A new report from PwC suggests that, by as soon as 2025 – 2030, a market economy could readily exist without banks of the traditional kind. The report, The Future Shape of Banking, says that as barriers to entry for non-banks to provide formerly ‘core’ banking services continues to decline, the business models of today’s banks will be challenged. However, banks retain some substantial advantages to help them prevent this from happening: banks’ brands and reputations remain powerful, shored up by familiarity, experience and regulation. Trust and brand matter in financial transactions and some of the resistance to alternative banking providers results from a lack of trust in their security.Trust and brand matter in financial transactions and some of the resistance to alternative banking providers results from a lack of trust in their security.
Gabriel Ukpeh, Head of Financial Services at PwC Nigeria said:
“The status quo is no more but the need for banking services remains. Corporate history is full of cautionary tales about incumbency advantage being lost at the turn of technological cycles. Banks still have advantages and alternative providers suffer from a lack of trust but to be part of the future banks need to invest heavily, rediscover and reassert their core role in society, and secure the ongoing support of policymakers.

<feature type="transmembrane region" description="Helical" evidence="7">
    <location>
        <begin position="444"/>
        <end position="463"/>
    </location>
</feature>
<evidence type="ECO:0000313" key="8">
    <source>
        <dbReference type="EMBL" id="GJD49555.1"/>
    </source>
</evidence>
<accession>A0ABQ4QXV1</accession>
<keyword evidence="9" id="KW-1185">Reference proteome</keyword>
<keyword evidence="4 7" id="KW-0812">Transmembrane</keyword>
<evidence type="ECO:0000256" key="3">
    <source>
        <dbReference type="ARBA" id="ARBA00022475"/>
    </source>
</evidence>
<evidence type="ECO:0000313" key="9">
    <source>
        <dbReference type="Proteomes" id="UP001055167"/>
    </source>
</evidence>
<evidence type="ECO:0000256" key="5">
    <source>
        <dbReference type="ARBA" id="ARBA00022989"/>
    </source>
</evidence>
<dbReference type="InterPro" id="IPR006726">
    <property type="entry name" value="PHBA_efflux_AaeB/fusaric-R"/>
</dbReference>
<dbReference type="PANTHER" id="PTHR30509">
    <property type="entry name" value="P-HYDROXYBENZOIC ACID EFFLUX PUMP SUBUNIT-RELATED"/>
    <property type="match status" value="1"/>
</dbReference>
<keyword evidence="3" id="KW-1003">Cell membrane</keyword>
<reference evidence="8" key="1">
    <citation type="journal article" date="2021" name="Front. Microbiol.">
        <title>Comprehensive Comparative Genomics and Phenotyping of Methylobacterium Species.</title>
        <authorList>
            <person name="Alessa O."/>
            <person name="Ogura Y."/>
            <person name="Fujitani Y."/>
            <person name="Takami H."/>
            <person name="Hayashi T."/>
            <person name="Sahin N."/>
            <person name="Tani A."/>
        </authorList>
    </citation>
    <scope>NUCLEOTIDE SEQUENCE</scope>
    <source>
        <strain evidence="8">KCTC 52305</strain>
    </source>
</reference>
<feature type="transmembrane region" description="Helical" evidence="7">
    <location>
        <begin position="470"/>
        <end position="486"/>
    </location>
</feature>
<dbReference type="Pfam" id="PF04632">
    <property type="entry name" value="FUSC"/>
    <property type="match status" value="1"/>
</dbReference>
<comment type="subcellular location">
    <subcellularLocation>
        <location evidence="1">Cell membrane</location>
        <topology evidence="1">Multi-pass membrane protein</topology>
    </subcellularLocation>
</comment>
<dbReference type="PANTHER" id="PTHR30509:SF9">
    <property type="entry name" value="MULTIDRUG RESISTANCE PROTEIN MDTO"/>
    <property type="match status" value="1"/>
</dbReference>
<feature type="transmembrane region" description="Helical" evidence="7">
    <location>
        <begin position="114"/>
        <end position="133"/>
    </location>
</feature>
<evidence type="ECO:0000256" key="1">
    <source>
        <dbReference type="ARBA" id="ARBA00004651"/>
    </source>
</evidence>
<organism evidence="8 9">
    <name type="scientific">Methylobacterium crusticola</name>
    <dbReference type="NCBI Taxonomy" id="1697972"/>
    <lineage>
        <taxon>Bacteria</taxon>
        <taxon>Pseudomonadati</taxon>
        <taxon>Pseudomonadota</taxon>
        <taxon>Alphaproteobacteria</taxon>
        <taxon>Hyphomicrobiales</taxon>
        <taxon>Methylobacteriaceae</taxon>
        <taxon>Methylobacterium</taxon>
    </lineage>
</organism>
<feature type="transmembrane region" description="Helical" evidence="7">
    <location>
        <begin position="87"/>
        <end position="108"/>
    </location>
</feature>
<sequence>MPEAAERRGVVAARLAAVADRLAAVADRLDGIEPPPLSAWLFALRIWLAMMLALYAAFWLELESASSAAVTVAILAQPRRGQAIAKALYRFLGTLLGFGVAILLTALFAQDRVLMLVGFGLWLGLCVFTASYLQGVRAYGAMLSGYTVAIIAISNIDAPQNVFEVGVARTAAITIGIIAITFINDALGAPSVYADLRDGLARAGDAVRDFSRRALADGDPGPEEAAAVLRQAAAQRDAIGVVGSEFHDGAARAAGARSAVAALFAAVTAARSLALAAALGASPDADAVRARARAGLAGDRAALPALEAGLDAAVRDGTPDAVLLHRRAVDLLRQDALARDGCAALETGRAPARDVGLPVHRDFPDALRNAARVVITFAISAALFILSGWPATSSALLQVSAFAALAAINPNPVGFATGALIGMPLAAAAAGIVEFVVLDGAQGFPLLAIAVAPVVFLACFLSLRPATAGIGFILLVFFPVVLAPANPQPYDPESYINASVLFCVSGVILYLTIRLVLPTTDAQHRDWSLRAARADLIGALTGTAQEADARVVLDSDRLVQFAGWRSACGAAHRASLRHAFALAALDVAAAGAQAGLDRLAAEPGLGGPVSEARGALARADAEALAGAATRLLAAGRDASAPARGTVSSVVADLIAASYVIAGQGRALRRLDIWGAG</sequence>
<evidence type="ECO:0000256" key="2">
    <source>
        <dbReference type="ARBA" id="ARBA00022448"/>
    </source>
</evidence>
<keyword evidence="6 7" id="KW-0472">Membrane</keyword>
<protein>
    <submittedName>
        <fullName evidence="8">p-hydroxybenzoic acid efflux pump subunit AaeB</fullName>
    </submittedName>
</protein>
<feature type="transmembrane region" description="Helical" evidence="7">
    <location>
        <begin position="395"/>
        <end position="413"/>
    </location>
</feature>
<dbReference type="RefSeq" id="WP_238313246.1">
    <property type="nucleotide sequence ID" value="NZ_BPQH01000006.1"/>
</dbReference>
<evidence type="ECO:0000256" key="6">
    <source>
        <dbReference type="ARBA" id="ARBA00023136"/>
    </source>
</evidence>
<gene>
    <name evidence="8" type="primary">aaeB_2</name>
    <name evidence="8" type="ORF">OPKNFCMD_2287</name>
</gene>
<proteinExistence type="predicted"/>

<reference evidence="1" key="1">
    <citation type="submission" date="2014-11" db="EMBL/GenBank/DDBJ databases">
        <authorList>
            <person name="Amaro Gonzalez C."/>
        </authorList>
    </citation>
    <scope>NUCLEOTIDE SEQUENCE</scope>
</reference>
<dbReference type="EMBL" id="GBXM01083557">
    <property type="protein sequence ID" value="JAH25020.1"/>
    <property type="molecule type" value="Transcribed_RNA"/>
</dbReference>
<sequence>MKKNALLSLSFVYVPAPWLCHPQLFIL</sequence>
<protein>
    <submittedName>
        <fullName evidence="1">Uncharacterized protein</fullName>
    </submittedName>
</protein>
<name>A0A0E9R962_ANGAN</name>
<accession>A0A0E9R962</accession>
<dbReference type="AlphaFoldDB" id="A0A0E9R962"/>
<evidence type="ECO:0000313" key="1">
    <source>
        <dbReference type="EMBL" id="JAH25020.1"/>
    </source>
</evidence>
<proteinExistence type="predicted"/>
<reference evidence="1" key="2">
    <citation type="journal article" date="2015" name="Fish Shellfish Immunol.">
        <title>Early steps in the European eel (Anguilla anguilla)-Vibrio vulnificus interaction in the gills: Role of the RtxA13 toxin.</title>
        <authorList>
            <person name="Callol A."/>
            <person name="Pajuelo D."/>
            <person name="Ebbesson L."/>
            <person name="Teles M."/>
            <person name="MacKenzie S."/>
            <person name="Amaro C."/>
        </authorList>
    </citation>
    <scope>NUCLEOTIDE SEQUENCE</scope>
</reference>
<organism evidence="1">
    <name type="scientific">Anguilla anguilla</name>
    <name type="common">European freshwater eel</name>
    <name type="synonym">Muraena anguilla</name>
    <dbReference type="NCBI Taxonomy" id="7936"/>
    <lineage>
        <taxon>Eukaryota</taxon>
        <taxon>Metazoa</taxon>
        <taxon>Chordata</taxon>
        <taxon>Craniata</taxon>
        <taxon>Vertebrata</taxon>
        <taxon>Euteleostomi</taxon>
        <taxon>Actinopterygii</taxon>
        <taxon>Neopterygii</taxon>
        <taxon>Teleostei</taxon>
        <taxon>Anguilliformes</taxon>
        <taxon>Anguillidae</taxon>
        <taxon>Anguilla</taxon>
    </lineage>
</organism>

The success of M-Pesa in East Africa has been attributed to speed, convenience of completing transactions and its ability to reach the region’s banked and largely unbanked population in both the urban and rural areas. M-Pesa thus offers a branchless banking service. Users are able to complete basic banking transactions without visiting a bank branch.
Similar trends have crystallized in the Nigerian market space with the use of eTranzact's PocketMoni and Quickteller platforms. The Financial Inclusion strategy of the Central bank of Nigeria, the drive towards a cashless society and its availing opportunities are evidence of changing landscapes and opportunities for a financial sector whose borders are changing with the entry of new players and cultures.
“The biggest danger for banks is if they lose sight of customer transactions to other players in the value chain, thereby also losing insight into customer behaviours and allowing the power of their brands to diminish.
In April 2014, the Financial Times reported that Facebook was on the verge of securing approval from Ireland’s apex bank to become an “e-money” institution. This would allow Facebook to issue units of stored monetary value that represent a claim against the company.
“New non-bank entrants and technological advances will challenge banks’ business models and fundamental change is inevitable. The only question is how much of banks’ traditional territory the new entrants will occupy.”
Other key points from the report: